My birthday came and went, and what a fabulous time I had. Pip and Selina drove all the way up from Hampshire on Friday to celebrate with me (a four-hour trip), arriving at noon for just an overnighter. After adding their generous contributions (a big chocolate birthday cake, mint chocolates, and bottles of wine) to my picnic basket of lemon/ginger chicken, Cec’s potato salad, fresh veggies with humous, and fat pimento-stuffed green olives, we were off. It was fine day, as it always seems to be on my Mid Summers Day birthday. We first drove east to Great Yarmouth and then wound our way up the coast to Cromer, where we found a shelter above the beach and out of the wind to enjoy our picnic lunch.

After having our fill of food and sipping a glass or two of Perseco rosé, we packed up and pointed the Discovery in the direction of Holkham. All three of us had just finished reading A Scandalous Life – the biography of Jane Digby by Mary S. Lovell, and wanted to visit the country home where this wonderfully wild adventurer spent most of her childhood – at least in the summer time. Their house in London was probably as big or bigger.

Selina and Pip
When we got to Holkham we first walked down to the famous beach where Shakespeare in Love was filmed – a broad, golden expanse of rising dunes with the greeney-blue ocean beyond. When you turn and look back over your shoulder, you see the road that leads past the gatehouses to the imposing wrought-iron gates of Holkham Hall. 

It was after 6:00 and when we got there, but a man who emerged from the gatehouse said we were welcome to park the car and go through the smaller gate if we wanted to walk around. What a treat – we were the only obvious people around on these 3000 acres of manicured lawns and shady woods. We passed herds of deer grazing – the sign said there were over 800 hundred of them – and saw swans languidly floating on the calm surface of the lake. I tried to imagine which one of the possibly 200 bedrooms Jane’s would have been and imagined her riding her horse through this treed landscape every morning after breakfast. For better photos of Holkham Hall, go to

Holkham Hall - Jane Digby's digs during the early 1800s.
After what probably amounted in total to a two-mile walk, we made our way to the car and took the slow route back to Norwich along narrow country lanes, past endless rolling fields of new crops. When we arrived back in town, Pip and Selina insisted on taking me out for dinner, so I suggested the only place I know – Cinema City! The food was delicious – Selina and I had lobster and crayfish wrapped in nori and shared a bottle of crisp, chilled New Zealand sauvignon blanc, while Pip, as designated driver, had a non-alcoholic beer with lime and a creamy fish pie. When we got back to the flat, we stayed up late and reminisced, even though I’d just seen them at Easter. Old friends never seem to run out of things to say to each other. Before I fell into bed at the end of a perfect birthday, I turned on my computer and read my emails with all the birthday wishes from family and friends at home and further afield - a perfect way to end the day.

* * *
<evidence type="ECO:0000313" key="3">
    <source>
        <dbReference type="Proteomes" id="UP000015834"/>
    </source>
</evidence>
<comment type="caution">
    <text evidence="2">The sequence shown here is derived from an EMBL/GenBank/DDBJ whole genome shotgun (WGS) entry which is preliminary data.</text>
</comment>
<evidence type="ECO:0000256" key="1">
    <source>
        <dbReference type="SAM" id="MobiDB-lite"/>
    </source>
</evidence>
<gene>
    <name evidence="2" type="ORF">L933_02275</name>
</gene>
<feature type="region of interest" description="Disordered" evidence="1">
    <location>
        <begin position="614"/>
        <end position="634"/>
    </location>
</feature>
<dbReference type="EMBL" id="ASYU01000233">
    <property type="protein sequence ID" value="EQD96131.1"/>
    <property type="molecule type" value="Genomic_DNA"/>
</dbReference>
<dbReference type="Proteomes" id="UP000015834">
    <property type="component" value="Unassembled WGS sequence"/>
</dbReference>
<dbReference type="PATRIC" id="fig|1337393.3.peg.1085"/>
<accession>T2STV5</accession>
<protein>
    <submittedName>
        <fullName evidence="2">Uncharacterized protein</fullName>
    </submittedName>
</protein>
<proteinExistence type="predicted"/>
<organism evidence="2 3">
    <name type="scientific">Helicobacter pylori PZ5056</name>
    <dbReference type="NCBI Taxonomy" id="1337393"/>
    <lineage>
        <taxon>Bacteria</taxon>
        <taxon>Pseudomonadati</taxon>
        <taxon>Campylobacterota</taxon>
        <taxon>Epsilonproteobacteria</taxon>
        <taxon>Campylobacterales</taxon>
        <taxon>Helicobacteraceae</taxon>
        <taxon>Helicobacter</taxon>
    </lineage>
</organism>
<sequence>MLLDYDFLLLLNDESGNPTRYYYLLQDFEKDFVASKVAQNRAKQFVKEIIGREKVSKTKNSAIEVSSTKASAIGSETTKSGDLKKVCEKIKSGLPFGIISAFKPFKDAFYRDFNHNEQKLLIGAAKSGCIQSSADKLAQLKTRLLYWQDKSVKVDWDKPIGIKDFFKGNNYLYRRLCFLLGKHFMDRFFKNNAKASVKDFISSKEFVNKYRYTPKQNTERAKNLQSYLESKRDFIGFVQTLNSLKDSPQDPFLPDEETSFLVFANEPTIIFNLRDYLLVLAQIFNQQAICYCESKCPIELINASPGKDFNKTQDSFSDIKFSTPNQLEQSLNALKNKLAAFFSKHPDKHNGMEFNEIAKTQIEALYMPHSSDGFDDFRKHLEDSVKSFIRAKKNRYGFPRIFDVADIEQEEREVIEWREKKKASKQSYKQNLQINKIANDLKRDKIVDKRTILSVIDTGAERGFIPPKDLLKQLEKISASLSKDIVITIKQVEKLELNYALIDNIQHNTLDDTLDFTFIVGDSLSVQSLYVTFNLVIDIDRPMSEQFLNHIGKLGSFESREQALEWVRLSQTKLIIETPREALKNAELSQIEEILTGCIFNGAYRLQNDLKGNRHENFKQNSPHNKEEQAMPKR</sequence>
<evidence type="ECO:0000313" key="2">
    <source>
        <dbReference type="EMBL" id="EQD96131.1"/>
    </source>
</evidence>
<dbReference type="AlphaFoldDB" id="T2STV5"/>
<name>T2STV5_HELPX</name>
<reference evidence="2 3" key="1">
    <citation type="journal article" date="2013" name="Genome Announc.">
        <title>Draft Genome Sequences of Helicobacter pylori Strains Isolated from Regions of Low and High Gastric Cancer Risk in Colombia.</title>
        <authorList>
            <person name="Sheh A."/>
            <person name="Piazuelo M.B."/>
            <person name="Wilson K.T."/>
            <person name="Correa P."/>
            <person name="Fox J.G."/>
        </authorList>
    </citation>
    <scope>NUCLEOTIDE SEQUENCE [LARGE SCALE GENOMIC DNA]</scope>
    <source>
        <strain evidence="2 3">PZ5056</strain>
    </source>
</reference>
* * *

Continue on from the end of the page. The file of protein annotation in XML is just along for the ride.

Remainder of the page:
In the morning, I made us a breakfast of coffee, streaky bacon, eggs, fried tomatoes, and cheese scones, which was enough to sustain us for the whole day, almost. We drove to the city centre and toured Norwich Cathedral, wandered through the narrow shop-lined lanes, and before long, it was time for Pip and Selina to bit me adieu and make the return trip to Wield. I didn’t feel sad saying goodbye though because I’ll be seeing them again in two weeks when I’ll head down south by train and spend another few days with them. 

There was no time to feel lonely either after they left because Nancy arrived back from Morocco on Sunday evening, looking fabulous and tanned, and we’ve had a great time ever since catching up with each other’s news. Her timing is perfect because I’ll be able to ask her to fill in any blanks I might have with my dissertation before submitting it to the UEA middle to end of July. Because I have only a few weeks left here in the UK, we’re planning to take a couple of trips by train before I head back to Canada - Edinburgh being one destination. I'm so happy that Nancy has agreed to come with me to the Royal Military Tattoo at the Edinburgh Festival, August 4th to 6th, which I thought I'd be doing alone.